Offshore Wind Industry

ACMA has applied its 45 years of experience in the offshore and marine industries to the offshore wind industry regarding the transport of turbine components, lifting and installation issues, and utilizing advanced analyses to determine design forces.

Wind turbine blade transport

ACMA has designed multi-level rack systems for the transport of large numbers of wind turbine blades. The system was designed to be placed on the deck of an ocean-going barge. The system has similarities to modern-day container service in that individual securing was avoided to reduce loading and unloading time while ensuring the system was sufficiently robust to withstand the rigors of ocean crossings.

Wind turbine tower transport

Wind turbine towers are typically transported as deck cargo on ships stacked several units high. Relying on our experience from the offshore transportation industry, where ACMA has successfully secured a wide array of cargos, we have developed securing systems for towers too.  While these components are definitely different, they still require the same consideration of accelerations and available geometry to develop an effective tie-down and securing arrangement. ACMA has performed tie-down analyses to ensure the towers remain on deck even in the roughest of sea conditions. ACMA has also provided onboard verification services to ensure the tie-downs were affected in accordance with our design.

Installation Issues

Transport of components to the offshore site must occur on US Flagged vessels. The current environment necessitates the utilization of existing assets that have been re-purposed from the offshore or other industries. The transfer of these components to an installation vessel is not unlike transferring a modern-day large BOP. The key difference is the process must occur multiple times in a relatively short time span. Concise prediction of relative motions between the transport vessel and the crane on the installation vessel is critical to successfully achieving this transfer on a repeatable basis. Thorough knowledge of crane operations, capabilities and limitations is required. Eventually, new special-purpose vessels will be designed to meet this need most efficiently.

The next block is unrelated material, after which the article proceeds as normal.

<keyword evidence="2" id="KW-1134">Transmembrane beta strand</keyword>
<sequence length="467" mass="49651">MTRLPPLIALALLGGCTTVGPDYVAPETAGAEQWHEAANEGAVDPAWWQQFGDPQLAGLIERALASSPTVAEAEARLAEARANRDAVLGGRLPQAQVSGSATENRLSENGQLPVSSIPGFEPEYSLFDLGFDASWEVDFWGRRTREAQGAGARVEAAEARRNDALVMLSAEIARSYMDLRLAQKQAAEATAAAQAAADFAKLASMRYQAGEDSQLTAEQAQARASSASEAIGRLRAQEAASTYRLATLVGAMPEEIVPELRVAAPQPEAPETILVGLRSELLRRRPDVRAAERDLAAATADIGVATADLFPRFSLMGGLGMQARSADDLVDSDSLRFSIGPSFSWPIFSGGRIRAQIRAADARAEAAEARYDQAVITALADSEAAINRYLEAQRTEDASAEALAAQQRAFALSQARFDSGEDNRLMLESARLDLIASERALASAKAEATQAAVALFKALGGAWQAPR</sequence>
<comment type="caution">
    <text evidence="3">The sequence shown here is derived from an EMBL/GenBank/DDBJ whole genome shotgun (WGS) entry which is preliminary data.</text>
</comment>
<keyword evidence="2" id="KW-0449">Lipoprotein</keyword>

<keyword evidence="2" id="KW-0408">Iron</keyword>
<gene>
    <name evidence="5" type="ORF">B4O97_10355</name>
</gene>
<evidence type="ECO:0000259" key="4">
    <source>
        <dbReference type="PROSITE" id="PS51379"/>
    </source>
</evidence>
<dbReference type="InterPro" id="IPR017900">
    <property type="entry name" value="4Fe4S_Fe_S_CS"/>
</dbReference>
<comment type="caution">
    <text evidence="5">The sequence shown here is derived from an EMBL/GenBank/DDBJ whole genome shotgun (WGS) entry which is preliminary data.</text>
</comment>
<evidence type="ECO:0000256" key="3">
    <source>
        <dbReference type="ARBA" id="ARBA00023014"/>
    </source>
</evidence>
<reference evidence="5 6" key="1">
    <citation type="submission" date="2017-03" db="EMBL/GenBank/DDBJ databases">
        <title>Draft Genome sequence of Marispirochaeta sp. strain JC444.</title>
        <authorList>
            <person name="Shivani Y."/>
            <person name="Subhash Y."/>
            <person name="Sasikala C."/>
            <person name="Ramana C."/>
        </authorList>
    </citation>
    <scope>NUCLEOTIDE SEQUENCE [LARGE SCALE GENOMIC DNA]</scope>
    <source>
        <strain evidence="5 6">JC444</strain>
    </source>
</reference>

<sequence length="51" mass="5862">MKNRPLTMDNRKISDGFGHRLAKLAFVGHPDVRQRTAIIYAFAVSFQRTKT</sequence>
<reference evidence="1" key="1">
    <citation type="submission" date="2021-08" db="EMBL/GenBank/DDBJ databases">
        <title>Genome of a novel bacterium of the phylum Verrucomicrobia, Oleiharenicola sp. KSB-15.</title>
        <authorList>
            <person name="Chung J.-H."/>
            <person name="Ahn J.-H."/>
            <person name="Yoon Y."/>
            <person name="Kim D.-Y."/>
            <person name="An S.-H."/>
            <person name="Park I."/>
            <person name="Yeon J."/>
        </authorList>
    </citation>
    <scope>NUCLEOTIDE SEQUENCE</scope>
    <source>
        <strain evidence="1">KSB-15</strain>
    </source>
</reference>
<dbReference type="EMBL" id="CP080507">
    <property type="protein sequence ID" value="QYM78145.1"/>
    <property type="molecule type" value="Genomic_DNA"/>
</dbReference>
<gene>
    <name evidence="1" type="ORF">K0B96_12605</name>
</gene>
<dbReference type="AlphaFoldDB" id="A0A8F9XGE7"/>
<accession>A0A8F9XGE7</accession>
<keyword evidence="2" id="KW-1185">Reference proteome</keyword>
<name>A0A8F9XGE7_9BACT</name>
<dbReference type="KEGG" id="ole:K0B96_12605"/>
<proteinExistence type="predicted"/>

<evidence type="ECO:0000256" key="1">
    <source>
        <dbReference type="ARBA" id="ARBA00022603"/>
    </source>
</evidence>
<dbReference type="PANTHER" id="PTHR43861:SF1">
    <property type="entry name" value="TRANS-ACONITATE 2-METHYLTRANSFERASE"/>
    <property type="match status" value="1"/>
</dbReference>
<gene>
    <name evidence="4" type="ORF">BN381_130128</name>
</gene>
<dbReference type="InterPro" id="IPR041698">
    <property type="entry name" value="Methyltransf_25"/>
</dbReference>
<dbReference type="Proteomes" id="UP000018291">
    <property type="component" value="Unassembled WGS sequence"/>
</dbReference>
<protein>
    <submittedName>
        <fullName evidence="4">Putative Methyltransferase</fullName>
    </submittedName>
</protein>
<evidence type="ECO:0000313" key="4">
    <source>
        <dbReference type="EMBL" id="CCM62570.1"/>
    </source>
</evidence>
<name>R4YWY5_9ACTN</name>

Vessel design

The design of specialty vessels to meet the specific needs of the offshore wind industry is required to achieve the needed efficiency over the long term. This includes transporting service personnel offshore to these sights in a physical state whereby they are ready to go to work immediately. Vessels designed to provide a low incidence of seasickness over a 4-6 hour transit voyage are required to meet this challenge. ACMA designed and oversaw the building of a 30 knot 250 passenger SWATH crewboat for the offshore industry, specifically for operation in the Campos Basin offshore Brazil. The wind industry has similar needs, but one key difference is that only a few people are required at each turbine. This transport vessel must stop at a turbine, transfer 6-8 technicians with tools and spare parts and then move to the next turbine. Therefore, low motions at zero speed are extremely important as well as during the relatively high-speed transit. The SWATH hull form can provide this seakeeping advantage coupled with the large deck area for the relatively low density “cargo”, i.e., the 40-60 turbine technicians and their required material.



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